A couple of weeks ago I decided to put some unused Wii Points to purpose on a WiiWare title. There were a few larger ones that I was interested in, so I decided to go into the Wii system menu to clean out some old game saves of titles I no longer play. I’m a bit of a pack rat when it comes to Wii’s flash memory, in large part because the process to delete something is quite slow and cumbersome compared to, say, housekeeping on a PC. Nevertheless, I knew I needed some space, so I figured in a few minutes I could create the room I needed.
As I got down to business, I found myself fascinated by what I saw. Nearly five years of gaming history lie before me, mostly intact. More than once I found myself thinking, “wow, I’d totally forgotten about that game,” or “man, that game was terrible.” It was as if the console was saying to me, “this is your life, even the parts you’d forgotten about.” I decided, then, to dig a little deeper into the life of my Wii as it has been.
Now, as most of you probably know, there are three ways that Wii keeps track of your gaming, either directly or indirectly:
- The Wii Message Board. The board gives daily totals for game sessions, down to the minute for each session. This is good for daily sessions but not really useful for my purposes here.
- Wii Memory. Wii’s memory contains every save game you have, provided you haven’t erased it. It won’t tell you how much time you’ve spent on games and isn’t particularly data rich, but it is a viable source of some information. If you have a GameCube memory card, the Wii System Menu is also the only place where you can find any information on your GameCube habits, as Wii does not record any information about GameCube games you play on Wii.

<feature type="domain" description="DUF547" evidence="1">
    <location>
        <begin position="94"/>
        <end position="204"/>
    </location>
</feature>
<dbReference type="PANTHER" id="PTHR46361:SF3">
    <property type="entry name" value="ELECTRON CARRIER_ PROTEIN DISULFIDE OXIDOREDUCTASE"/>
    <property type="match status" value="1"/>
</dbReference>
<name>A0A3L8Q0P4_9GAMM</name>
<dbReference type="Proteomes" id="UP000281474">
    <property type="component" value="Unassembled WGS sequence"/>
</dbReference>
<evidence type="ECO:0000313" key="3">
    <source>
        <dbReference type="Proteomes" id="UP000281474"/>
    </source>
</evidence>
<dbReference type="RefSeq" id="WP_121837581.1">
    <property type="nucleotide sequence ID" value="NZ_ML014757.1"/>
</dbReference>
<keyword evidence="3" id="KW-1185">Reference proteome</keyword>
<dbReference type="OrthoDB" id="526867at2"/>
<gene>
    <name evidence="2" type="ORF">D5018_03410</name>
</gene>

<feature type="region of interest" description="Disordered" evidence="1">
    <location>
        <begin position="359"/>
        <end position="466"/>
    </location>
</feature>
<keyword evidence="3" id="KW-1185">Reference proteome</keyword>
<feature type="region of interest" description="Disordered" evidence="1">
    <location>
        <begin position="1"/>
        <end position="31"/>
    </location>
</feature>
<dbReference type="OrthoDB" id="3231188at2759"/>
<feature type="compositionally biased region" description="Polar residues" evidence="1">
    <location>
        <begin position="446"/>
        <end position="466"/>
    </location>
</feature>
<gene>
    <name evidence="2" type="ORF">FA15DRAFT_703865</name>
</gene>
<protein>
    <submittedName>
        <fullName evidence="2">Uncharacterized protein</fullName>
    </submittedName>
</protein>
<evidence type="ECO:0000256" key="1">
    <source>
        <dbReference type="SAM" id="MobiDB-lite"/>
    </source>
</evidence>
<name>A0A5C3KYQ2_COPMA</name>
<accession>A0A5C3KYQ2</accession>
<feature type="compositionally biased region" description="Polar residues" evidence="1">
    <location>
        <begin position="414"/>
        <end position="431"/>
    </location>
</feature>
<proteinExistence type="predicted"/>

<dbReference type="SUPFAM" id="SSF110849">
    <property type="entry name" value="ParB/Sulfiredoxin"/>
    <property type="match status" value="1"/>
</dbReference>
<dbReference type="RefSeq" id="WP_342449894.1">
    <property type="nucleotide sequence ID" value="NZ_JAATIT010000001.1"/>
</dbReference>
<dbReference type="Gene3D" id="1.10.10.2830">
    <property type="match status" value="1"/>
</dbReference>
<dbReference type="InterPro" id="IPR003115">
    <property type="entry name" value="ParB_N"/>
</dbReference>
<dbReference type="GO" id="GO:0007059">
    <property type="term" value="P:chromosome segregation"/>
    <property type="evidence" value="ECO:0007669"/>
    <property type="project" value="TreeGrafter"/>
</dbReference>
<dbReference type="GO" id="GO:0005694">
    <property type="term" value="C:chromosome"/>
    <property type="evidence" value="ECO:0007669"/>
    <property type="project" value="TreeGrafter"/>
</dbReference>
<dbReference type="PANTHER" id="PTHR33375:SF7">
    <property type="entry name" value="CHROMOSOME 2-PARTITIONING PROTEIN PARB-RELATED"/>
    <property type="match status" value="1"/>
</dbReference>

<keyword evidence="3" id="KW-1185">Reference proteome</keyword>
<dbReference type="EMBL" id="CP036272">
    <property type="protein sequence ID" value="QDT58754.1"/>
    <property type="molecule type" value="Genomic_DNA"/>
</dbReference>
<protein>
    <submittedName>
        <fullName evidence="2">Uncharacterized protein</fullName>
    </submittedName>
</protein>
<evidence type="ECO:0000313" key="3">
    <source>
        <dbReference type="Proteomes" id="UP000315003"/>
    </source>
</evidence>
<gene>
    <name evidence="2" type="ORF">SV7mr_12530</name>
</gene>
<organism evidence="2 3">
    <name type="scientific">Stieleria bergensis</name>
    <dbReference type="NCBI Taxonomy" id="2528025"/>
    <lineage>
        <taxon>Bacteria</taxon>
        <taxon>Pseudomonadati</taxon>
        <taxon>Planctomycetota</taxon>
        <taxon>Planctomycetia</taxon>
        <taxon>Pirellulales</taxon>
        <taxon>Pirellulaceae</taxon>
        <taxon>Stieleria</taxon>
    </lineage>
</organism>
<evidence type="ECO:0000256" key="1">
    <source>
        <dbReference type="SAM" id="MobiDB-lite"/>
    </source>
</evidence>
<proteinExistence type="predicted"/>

- The Nintendo Channel. Probably the best source of data on your gaming habits. The “Records” tab of the Nintendo channel sorts the games you’ve played by the number of hours played or the number of times played. (I think the number of times played is a little misleading, as it will count two or three sessions in one day as a single play session.) This lets you see what you’ve poured the most time into, so if you want to, say, look with embarrassment upon the 156 hours and 5 minutes you put into Monster Hunter Tri, you can.
As I surveyed the expanse of games that had graced (or sullied) my Wii over the years, I found myself thinking about the different kinds of games I had come across.
One of the first and largest classes of games that jumped out were library games. My public library system generously loans out video games for Wii, Xbox 360, and PS3, and while there are some caveats (no M-rated titles), their selection is varied enough that there are games for both the casual and core. The list of library games, on balance, was actually quite impressive: Super Smash Bros. Brawl, Red Steel 2, Sin and Punishment: Star Successor, Metroid: Other M, Wario Land: Shake It!, Kirby’s Epic Yarn, Rune Factory: Frontier, Geometry Wars: Galaxies, Animal Crossing: City Folk, Final Fantasy Crystal Chronicles: The Crystal Bearers, Trauma Team, Soulcalibur Legends, Harry Potter and the Deathly Hallows, Part I… well, you get the idea.
The library option was fantastic because it was free. That meant that I could sample games that I might otherwise never be able or willing to buy. It exposed me to several critically-acclaimed titles like Other M, while also allowing me to take a chance on a more middling title like Soulcalibur Legends. Library loans are only good for one week and there are no renewals, so playing all the way through Arc Rise Fantasia (which they have) or Monster Hunter Tri (which they had two copies of on the shelf the last time I was there… *shudders*) may not be as practical. But for dipping your feet in the water, playing through a shorter game like Crystal Chronicles, or picking up some entertainment for a low-key bachelor party (as I did with Brawl a few years ago) it has been sublime.